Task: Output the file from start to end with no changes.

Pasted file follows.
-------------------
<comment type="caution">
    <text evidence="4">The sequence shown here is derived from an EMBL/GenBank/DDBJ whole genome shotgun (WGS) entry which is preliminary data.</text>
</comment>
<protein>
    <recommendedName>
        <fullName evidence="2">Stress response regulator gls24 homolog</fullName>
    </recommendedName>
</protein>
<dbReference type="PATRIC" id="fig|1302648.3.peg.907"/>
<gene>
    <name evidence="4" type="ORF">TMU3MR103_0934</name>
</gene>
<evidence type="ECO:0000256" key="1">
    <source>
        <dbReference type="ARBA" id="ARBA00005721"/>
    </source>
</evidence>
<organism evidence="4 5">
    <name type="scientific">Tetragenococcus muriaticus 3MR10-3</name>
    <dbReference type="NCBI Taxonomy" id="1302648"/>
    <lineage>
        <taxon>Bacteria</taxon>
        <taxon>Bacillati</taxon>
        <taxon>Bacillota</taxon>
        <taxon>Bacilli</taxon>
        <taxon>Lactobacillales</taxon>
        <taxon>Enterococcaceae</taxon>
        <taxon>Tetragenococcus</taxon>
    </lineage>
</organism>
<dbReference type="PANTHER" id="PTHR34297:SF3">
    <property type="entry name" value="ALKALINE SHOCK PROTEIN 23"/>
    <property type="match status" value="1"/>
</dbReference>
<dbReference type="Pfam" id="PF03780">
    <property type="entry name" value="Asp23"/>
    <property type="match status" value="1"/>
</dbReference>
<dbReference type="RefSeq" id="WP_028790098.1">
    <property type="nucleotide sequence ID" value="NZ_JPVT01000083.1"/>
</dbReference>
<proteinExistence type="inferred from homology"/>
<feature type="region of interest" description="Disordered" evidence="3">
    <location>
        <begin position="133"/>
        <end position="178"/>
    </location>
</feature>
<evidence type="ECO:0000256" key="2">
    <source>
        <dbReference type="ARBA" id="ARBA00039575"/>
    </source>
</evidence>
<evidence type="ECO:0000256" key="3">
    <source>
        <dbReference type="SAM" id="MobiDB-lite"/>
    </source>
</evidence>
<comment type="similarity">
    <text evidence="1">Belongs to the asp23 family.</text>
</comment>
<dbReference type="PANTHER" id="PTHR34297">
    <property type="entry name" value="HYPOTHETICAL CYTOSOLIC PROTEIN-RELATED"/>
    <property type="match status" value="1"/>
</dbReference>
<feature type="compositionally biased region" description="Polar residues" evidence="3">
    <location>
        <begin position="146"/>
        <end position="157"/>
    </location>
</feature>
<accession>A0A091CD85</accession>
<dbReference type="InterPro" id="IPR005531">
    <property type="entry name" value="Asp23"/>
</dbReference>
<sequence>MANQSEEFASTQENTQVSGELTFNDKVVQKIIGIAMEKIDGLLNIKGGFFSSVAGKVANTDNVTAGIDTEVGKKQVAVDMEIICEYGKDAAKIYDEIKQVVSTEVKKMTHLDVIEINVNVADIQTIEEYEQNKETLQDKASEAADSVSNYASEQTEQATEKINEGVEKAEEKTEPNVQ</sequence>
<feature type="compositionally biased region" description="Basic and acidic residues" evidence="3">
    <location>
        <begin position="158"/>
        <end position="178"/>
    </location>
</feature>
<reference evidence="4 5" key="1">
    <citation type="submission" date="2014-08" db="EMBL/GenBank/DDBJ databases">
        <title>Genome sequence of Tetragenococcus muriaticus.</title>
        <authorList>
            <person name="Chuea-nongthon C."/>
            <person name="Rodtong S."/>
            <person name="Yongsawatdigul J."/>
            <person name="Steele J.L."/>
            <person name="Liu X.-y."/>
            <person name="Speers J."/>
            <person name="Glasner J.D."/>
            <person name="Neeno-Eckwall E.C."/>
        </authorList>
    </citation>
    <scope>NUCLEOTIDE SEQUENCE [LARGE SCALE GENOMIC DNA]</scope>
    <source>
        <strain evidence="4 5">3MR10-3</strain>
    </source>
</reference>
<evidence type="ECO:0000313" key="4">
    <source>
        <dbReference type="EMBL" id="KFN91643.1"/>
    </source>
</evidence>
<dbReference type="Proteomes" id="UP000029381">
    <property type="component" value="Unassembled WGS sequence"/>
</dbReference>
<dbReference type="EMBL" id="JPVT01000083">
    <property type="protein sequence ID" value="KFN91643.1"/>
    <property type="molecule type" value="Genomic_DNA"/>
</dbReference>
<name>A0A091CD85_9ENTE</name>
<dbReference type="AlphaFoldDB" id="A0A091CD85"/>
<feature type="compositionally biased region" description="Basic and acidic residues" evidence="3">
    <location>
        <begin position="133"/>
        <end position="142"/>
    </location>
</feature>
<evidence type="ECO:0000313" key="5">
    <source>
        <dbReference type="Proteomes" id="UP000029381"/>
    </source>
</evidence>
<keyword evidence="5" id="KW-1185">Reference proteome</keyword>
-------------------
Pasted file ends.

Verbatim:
<comment type="caution">
    <text evidence="4">The sequence shown here is derived from an EMBL/GenBank/DDBJ whole genome shotgun (WGS) entry which is preliminary data.</text>
</comment>
<protein>
    <recommendedName>
        <fullName evidence="2">Stress response regulator gls24 homolog</fullName>
    </recommendedName>
</protein>
<dbReference type="PATRIC" id="fig|1302648.3.peg.907"/>
<gene>
    <name evidence="4" type="ORF">TMU3MR103_0934</name>
</gene>
<evidence type="ECO:0000256" key="1">
    <source>
        <dbReference type="ARBA" id="ARBA00005721"/>
    </source>
</evidence>
<organism evidence="4 5">
    <name type="scientific">Tetragenococcus muriaticus 3MR10-3</name>
    <dbReference type="NCBI Taxonomy" id="1302648"/>
    <lineage>
        <taxon>Bacteria</taxon>
        <taxon>Bacillati</taxon>
        <taxon>Bacillota</taxon>
        <taxon>Bacilli</taxon>
        <taxon>Lactobacillales</taxon>
        <taxon>Enterococcaceae</taxon>
        <taxon>Tetragenococcus</taxon>
    </lineage>
</organism>
<dbReference type="PANTHER" id="PTHR34297:SF3">
    <property type="entry name" value="ALKALINE SHOCK PROTEIN 23"/>
    <property type="match status" value="1"/>
</dbReference>
<dbReference type="Pfam" id="PF03780">
    <property type="entry name" value="Asp23"/>
    <property type="match status" value="1"/>
</dbReference>
<dbReference type="RefSeq" id="WP_028790098.1">
    <property type="nucleotide sequence ID" value="NZ_JPVT01000083.1"/>
</dbReference>
<proteinExistence type="inferred from homology"/>
<feature type="region of interest" description="Disordered" evidence="3">
    <location>
        <begin position="133"/>
        <end position="178"/>
    </location>
</feature>
<evidence type="ECO:0000256" key="2">
    <source>
        <dbReference type="ARBA" id="ARBA00039575"/>
    </source>
</evidence>
<evidence type="ECO:0000256" key="3">
    <source>
        <dbReference type="SAM" id="MobiDB-lite"/>
    </source>
</evidence>
<comment type="similarity">
    <text evidence="1">Belongs to the asp23 family.</text>
</comment>
<dbReference type="PANTHER" id="PTHR34297">
    <property type="entry name" value="HYPOTHETICAL CYTOSOLIC PROTEIN-RELATED"/>
    <property type="match status" value="1"/>
</dbReference>
<feature type="compositionally biased region" description="Polar residues" evidence="3">
    <location>
        <begin position="146"/>
        <end position="157"/>
    </location>
</feature>
<accession>A0A091CD85</accession>
<dbReference type="InterPro" id="IPR005531">
    <property type="entry name" value="Asp23"/>
</dbReference>
<sequence>MANQSEEFASTQENTQVSGELTFNDKVVQKIIGIAMEKIDGLLNIKGGFFSSVAGKVANTDNVTAGIDTEVGKKQVAVDMEIICEYGKDAAKIYDEIKQVVSTEVKKMTHLDVIEINVNVADIQTIEEYEQNKETLQDKASEAADSVSNYASEQTEQATEKINEGVEKAEEKTEPNVQ</sequence>
<feature type="compositionally biased region" description="Basic and acidic residues" evidence="3">
    <location>
        <begin position="158"/>
        <end position="178"/>
    </location>
</feature>
<reference evidence="4 5" key="1">
    <citation type="submission" date="2014-08" db="EMBL/GenBank/DDBJ databases">
        <title>Genome sequence of Tetragenococcus muriaticus.</title>
        <authorList>
            <person name="Chuea-nongthon C."/>
            <person name="Rodtong S."/>
            <person name="Yongsawatdigul J."/>
            <person name="Steele J.L."/>
            <person name="Liu X.-y."/>
            <person name="Speers J."/>
            <person name="Glasner J.D."/>
            <person name="Neeno-Eckwall E.C."/>
        </authorList>
    </citation>
    <scope>NUCLEOTIDE SEQUENCE [LARGE SCALE GENOMIC DNA]</scope>
    <source>
        <strain evidence="4 5">3MR10-3</strain>
    </source>
</reference>
<evidence type="ECO:0000313" key="4">
    <source>
        <dbReference type="EMBL" id="KFN91643.1"/>
    </source>
</evidence>
<dbReference type="Proteomes" id="UP000029381">
    <property type="component" value="Unassembled WGS sequence"/>
</dbReference>
<dbReference type="EMBL" id="JPVT01000083">
    <property type="protein sequence ID" value="KFN91643.1"/>
    <property type="molecule type" value="Genomic_DNA"/>
</dbReference>
<name>A0A091CD85_9ENTE</name>
<dbReference type="AlphaFoldDB" id="A0A091CD85"/>
<feature type="compositionally biased region" description="Basic and acidic residues" evidence="3">
    <location>
        <begin position="133"/>
        <end position="142"/>
    </location>
</feature>
<evidence type="ECO:0000313" key="5">
    <source>
        <dbReference type="Proteomes" id="UP000029381"/>
    </source>
</evidence>
<keyword evidence="5" id="KW-1185">Reference proteome</keyword>